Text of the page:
The Scale of Your Story


The scale of our fiction is something that we don’t always consider consciously. A murder mystery can take place in a small town, like Twin Peaks, or it can be an international conspiracy like many James Bond films. Consider Lord of the Rings, the scope or scale of the story is world spanning. They are literally travelling to the ends of Middle-Earth.

That’s a big damn deal for most writers. To create viable (plausible) regional cultures and the like, it takes time, research and a whole lot of study. We’re talking about languages, governments, religions, mythologies, established technology levels, migration patterns, ethnic variations. I mean, it’s a big challenge.

When you consider a story like Game of Thrones or Lord of the Rings, you can clearly see that the author has taken great pains to make sure there’s a history, prehistory and future for these settings. Stories don’t happen in void – but it’s up to the author if they happen in a single room, a hotel, a city, a country, a planet or beyond.

Small Scale Stories

Short stories tend to happen in the small scale – slices of life or bits of events, from character we won’t ever meet again. In this instance the details of your fictional moment are just that – momentary. The temperature of the air, the dampness in a subway tunnel, a sudden burst of wind. There are all things that come from the instant of the story.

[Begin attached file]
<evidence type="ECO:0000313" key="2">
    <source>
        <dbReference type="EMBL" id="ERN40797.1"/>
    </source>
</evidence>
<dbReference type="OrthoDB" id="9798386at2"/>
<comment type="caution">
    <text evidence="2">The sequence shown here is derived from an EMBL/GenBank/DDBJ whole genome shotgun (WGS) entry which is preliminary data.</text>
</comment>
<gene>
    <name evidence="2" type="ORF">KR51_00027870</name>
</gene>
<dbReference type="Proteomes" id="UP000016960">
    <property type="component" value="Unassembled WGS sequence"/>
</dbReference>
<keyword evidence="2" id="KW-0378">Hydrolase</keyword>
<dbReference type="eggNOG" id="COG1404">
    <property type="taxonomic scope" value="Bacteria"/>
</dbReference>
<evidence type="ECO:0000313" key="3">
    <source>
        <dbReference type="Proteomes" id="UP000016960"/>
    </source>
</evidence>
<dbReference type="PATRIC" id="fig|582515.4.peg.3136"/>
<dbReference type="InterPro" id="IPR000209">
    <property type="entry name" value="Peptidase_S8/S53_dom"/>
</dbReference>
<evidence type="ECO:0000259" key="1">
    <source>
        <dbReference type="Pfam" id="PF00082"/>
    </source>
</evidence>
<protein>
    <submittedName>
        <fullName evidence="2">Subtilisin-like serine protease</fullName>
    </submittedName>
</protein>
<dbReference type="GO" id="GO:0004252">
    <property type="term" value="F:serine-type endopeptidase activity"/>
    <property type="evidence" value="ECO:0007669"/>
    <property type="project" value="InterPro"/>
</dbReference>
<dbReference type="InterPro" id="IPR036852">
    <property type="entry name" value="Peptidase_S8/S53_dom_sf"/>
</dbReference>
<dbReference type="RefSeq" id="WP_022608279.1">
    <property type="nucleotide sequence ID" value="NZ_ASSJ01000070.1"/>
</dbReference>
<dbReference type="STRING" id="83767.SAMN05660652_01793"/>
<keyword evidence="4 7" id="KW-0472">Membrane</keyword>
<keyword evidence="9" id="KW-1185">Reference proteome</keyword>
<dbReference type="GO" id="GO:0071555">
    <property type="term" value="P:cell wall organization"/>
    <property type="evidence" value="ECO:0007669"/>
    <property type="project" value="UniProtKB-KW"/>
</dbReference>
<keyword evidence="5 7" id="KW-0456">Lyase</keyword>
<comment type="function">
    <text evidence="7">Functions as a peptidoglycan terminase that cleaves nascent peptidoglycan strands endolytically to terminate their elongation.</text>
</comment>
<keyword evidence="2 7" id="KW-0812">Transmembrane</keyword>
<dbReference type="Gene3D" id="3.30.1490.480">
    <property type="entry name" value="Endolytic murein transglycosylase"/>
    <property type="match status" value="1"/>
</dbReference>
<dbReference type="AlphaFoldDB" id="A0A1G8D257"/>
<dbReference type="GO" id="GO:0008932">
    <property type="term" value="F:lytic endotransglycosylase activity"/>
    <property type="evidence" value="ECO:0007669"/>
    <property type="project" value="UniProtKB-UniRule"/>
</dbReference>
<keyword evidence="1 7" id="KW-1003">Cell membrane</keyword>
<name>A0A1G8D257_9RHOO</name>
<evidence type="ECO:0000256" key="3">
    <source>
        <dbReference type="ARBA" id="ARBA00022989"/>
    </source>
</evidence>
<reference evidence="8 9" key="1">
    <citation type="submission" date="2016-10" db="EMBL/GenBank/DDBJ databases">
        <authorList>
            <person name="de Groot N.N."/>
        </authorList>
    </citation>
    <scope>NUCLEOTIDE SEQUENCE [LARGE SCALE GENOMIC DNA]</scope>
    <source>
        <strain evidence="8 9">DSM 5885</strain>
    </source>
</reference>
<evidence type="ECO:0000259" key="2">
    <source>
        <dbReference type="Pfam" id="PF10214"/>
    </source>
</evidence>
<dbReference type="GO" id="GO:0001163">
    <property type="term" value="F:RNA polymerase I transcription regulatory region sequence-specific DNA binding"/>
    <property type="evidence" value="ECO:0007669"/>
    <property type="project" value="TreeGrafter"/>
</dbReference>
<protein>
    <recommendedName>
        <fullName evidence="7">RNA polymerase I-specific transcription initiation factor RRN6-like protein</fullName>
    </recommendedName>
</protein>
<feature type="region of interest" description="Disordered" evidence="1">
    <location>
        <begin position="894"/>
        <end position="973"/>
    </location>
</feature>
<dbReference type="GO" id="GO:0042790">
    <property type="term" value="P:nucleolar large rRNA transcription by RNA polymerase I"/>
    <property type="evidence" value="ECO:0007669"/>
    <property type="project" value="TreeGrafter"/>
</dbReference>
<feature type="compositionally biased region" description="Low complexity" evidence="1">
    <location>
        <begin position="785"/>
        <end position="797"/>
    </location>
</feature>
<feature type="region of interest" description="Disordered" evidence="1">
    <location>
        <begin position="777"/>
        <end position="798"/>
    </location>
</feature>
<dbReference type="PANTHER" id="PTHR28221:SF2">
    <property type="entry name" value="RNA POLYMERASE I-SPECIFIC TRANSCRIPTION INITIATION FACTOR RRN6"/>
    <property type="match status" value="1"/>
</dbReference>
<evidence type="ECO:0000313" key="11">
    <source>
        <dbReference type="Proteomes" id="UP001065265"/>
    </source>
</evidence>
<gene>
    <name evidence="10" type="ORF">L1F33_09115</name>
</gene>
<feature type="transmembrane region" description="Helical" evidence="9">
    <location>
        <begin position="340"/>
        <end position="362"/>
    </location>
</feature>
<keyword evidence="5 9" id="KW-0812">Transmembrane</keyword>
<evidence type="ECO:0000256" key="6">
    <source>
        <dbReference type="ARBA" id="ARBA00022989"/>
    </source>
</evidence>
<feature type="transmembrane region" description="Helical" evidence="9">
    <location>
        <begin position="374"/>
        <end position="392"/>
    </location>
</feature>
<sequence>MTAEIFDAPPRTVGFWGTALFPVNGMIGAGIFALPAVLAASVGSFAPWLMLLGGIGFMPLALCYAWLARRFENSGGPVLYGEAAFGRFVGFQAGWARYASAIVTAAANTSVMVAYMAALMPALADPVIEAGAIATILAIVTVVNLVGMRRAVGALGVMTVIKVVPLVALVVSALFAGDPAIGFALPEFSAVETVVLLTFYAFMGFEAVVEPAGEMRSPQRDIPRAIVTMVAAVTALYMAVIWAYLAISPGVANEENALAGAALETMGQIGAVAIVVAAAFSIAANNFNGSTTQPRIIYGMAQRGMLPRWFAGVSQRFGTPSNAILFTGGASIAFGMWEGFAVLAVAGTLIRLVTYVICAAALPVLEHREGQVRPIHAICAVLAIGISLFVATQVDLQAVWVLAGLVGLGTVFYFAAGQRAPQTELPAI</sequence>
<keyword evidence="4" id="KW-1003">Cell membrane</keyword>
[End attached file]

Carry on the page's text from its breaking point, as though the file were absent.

Recently I’ve been reading about Japan – a series of books by Richard Parks. They’re sort of a supernatural Sherlock Holmes and Dr. Watson set in medieval, feudal Japan. They’re very good – even if you’re not an expert on the superstitions of 14th century Japan. I mention them here because the scale is very small. Because Japan in very small. Yet each story seems to have enough detail, travel and adventure, to be interesting. To expand beyond what is typically a “short story setting.”

The scale of Japan might necessitate this. It’s tiny set of islands with, what must have been a limited population and minimal travel between cities and towns.

More conventionally, Hills Like White Elephants, by Hemmingway, is a slice of life short story with a small scale as well, though the characters are travelling. So, in this case, any scale travel, from A to B, can be made to seem contained, smaller.

Large Scale Stories

On the extreme opposite end, we have space opera – the galaxy(ies) spanning tale of adventure. Dune, Star Wars, Star Trek, these are all pretty good examples. As a writer, if your characters are stopping on a world that’s populated for any length of time, the problem of detail and plausibility arises again.

How much research and planning is enough? You’ve go to make it believable. So, consider your scale, while plotting your novel or story project. It can save you a lot of head aches later.